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WWII veteran lauded for service on gunboat

Bill Ingram and Joe Gordon raise the flag at Grandview’s Stokely Square during the annual 4th of July flag raising ceremony.

Photo by Jennie McGhan.
Bill Ingram and Joe Gordon raise the flag at Grandview’s Stokely Square during the annual 4th of July flag raising ceremony.

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O’Dell Christensen looks at photographs of landing craft infantry boats during an interview that followed Grandview’s annual 4th of July flag raising ceremony.

GRANDVIEW – Although he doesn’t feel he did anything extraordinary serving his country during WWII, O’Dell Christensen exemplifies one of this nation’s greatest generations.

Christensen was recognized at Grandview’s annual 4th of July flag raising ceremony for serving in the U.S. Navy on a landing craft infantry gunboat in the Pacific.

His grandson, Brandon, spoke of Christensen’s time serving in the Navy.

“He was drafted into the U.S. Navy just before Christmas in 1943,” the younger Christensen shared.

O’Dell was just 19, and was married with a daughter whom he left behind.

Boot camp was in Idaho and Christensen volunteered to drive a garbage truck while there. The younger Christensen said his grandfather was the only one to raise his hand, thinking his years operating farm equipment provided him the expertise needed.

“While everyone else was marching in the bitter cold and snow, Grandpa was driving a brand new International with a heater and radio,” quipped the younger Christensen.

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The Rattlesnake Mountain Ward Flute Choir performs a musical number during Grandview’s annual 4th of July flag raising ceremony.

O’Dell was assigned to the USS Wasp aircraft carrier after boot camp. The ship took him from San Diego, Calif. to Pearl Harbor, where he was assigned to LCI(G) 439, a landing craft infantry gunboat.

There were 923 landing craft infantry ships constructed during WWII. They had different purposes, including carrying the troops to beach heads.

However, the LCI(G) provided gun cover as the larger LCI(L) carried the troops.

O’Dell in a later interview said he was first assigned as a seaman, responsible for chipping away old paint and repainting the ship. He was also responsible for loading the 20 mm cannons in the early days of his service.

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During an invasion, he said, the LCI would approach a beachhead in squadrons of six. The LCI(G) would fire its 40 mm cannons upon the approach and switch to its 20 mm cannons the closer they were. At an even closer distance the gunmen would switch to rockets to create foxholes for the troops landing on the beach.

“The Higgins boats, carrying the men from the LCI(L) would pass us,” said O’Dell.

He said the rockets would continue to fire, knocking down trees as “…the boys in the Higgins boats would dive into the holes on the beach.”

O’Dell said the worst battle his boat was in was at the Orote Penninsula in Guam. He said Japanese planes were hiding within the caves and larger ships were unsuccessful in flushing them out to neutralize the situation there.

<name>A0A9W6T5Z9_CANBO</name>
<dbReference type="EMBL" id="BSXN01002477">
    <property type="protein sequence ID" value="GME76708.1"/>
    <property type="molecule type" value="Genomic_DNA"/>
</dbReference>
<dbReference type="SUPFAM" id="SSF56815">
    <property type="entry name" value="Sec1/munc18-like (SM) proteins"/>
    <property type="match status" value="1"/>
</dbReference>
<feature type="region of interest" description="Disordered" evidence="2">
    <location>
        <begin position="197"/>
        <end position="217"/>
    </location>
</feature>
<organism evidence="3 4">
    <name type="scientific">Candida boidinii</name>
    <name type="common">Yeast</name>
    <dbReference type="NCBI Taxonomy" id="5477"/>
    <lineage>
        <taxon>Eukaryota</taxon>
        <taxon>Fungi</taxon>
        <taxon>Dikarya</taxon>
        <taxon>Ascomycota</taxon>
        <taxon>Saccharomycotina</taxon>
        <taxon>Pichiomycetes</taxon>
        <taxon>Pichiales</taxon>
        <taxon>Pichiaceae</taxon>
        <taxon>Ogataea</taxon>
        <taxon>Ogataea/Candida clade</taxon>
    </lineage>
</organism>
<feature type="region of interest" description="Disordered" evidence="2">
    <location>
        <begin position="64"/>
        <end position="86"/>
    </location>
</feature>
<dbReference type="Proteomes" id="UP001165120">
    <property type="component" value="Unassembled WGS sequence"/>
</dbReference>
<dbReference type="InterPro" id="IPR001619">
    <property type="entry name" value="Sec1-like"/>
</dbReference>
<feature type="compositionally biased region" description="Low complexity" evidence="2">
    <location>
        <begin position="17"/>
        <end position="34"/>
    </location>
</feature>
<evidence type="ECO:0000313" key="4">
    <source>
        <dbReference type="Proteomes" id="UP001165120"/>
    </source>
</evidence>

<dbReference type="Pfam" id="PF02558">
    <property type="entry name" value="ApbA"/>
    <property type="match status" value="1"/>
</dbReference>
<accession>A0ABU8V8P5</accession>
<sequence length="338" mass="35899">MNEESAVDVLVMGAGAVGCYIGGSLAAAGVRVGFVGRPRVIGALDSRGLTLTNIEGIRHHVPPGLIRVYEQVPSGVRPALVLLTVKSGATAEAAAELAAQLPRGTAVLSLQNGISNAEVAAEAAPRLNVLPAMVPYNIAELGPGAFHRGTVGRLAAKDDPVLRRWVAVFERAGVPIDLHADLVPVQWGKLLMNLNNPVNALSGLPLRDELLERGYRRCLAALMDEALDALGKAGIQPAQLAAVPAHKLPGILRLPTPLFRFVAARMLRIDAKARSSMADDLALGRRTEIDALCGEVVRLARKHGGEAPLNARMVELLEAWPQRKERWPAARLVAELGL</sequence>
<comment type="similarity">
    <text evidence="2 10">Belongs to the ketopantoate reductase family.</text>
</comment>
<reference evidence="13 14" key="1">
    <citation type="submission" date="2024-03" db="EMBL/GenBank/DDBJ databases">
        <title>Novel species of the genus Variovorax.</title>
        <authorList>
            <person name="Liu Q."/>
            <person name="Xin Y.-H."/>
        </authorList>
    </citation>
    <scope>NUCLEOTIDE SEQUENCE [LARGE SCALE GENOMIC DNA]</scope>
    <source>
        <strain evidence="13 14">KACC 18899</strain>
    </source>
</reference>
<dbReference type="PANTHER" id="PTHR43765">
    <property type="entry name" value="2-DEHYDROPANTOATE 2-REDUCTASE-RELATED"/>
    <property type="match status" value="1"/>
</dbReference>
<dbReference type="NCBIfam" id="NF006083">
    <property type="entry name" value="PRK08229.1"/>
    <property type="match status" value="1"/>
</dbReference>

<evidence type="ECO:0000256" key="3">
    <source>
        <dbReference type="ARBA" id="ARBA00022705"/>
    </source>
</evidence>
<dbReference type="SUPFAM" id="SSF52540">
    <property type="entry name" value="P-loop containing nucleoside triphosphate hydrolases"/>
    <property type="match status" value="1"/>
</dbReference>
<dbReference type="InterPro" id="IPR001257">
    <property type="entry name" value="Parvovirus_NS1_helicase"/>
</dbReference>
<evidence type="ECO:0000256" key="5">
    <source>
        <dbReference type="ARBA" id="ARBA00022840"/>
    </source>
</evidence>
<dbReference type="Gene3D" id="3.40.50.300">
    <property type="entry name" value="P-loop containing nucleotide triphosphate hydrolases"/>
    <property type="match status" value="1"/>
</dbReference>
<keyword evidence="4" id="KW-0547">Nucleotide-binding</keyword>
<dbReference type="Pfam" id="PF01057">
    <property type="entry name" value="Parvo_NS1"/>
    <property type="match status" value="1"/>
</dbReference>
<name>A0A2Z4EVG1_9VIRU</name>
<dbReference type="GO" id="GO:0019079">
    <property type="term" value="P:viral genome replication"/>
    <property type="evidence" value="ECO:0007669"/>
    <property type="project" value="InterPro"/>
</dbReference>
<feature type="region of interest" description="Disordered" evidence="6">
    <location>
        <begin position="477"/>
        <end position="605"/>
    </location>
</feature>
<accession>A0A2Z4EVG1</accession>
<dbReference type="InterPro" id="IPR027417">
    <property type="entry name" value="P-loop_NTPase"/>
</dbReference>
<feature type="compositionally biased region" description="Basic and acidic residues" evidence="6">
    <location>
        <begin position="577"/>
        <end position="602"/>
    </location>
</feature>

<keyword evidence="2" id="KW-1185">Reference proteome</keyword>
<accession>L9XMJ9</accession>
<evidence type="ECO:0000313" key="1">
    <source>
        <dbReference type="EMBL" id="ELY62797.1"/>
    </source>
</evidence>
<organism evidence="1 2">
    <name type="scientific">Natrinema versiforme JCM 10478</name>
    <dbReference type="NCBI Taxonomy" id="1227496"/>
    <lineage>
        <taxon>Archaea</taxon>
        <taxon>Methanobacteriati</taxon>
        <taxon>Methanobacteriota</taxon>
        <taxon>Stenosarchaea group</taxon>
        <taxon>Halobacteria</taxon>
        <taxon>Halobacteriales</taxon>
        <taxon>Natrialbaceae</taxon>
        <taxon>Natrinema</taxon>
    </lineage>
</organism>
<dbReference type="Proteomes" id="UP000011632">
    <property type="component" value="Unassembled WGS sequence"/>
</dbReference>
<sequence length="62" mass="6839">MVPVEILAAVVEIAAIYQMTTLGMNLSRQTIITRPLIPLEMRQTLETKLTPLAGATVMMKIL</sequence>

The LCI(G) 439 made two runs and “…got hit pretty bad,” he said.

O’Dell said the Japanese were firing 3-inch shells, the conning tower to his ship was riddled with holes from machine gun fire and one of the cannons he was loading had a large piece taken from it from a 3-inch shell.

“I was scared…many of my shipmates said they weren’t scared,” he said.

“There were empty shell casings all over the deck.”

O’Dell said several of those who were manning the 40 mm cannons were killed during the skirmish.

“I was further back on the ship,” he said, explaining he had some protection from the onslaught.

“I don’t think I should be honored…all I did in the Navy was my job,” said O’Dell.

Eventually, he was assigned to the engine room.

“Most of my life I lived on a farm and learned to run all kinds of machinery,” O’Dell shared.

The engine room contained eight 671 diesel engines for propelling the ship and two 371 engines that ran the generators.

O’Dell said there was one throttle for each engine and he received his orders via a speaker that was in the room.

“Everyone else was assigned to gun watch or had other responsibilities,” he said.

It was while in the engine room that O’Dell was injured by a piece of shrapnel. There were six gunboats involved in the battle of Mindoro Gulf. As they reached the gulf, Japanese warplanes began attacking the U.S. fleet.

When the Japanese pilots ran out of ammunition, they began dive bombing the ships.

“They were diving with their engines wide open,” said O’Dell.

“They kept strafing us.”

The gunners continued to fire upon the planes and one plane scraped the ship near the fantail, sending shrapnel into the engine room, where O’Dell was. A piece struck him in the thigh, but he said, “I don’t think it was anything serious.”

He said there is a scar where he was struck, but he continued to do his duty.

“I don’t think I did anything exceptional,” said O’Dell.

For his service, he was awarded four Bronze Stars for the Asiatic Conflict, two Bronze Stars for the Philippine Liberation Conflict and a Navy unit commendation.

The LCI(G) 439 was awarded five battle stars and a Navy unit commendation.

The younger Christensen at the flag raising ceremony said, “His (O’Dell) story is one example of the extreme dedication and bravery shown by the men and women who serve in the armed forces…I’m proud to be his grandson and I will always look up to him and his great example and service to this great nation.”

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